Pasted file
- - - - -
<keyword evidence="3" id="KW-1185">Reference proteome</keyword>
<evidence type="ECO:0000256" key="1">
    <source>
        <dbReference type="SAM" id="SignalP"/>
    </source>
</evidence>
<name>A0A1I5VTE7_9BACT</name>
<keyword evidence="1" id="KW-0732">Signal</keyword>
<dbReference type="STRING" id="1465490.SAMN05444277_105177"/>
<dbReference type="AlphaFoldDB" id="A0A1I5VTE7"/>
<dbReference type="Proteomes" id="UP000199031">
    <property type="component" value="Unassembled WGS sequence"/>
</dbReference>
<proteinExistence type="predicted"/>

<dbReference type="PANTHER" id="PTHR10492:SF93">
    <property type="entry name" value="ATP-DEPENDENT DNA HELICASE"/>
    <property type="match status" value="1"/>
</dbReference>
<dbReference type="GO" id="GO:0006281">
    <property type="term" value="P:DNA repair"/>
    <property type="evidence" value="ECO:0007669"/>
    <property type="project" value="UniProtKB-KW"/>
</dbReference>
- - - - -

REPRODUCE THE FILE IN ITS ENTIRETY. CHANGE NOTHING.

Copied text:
<keyword evidence="3" id="KW-1185">Reference proteome</keyword>
<evidence type="ECO:0000256" key="1">
    <source>
        <dbReference type="SAM" id="SignalP"/>
    </source>
</evidence>
<name>A0A1I5VTE7_9BACT</name>
<keyword evidence="1" id="KW-0732">Signal</keyword>
<dbReference type="STRING" id="1465490.SAMN05444277_105177"/>
<dbReference type="AlphaFoldDB" id="A0A1I5VTE7"/>
<dbReference type="Proteomes" id="UP000199031">
    <property type="component" value="Unassembled WGS sequence"/>
</dbReference>
<proteinExistence type="predicted"/>

<dbReference type="PANTHER" id="PTHR10492:SF93">
    <property type="entry name" value="ATP-DEPENDENT DNA HELICASE"/>
    <property type="match status" value="1"/>
</dbReference>
<dbReference type="GO" id="GO:0006281">
    <property type="term" value="P:DNA repair"/>
    <property type="evidence" value="ECO:0007669"/>
    <property type="project" value="UniProtKB-KW"/>
</dbReference>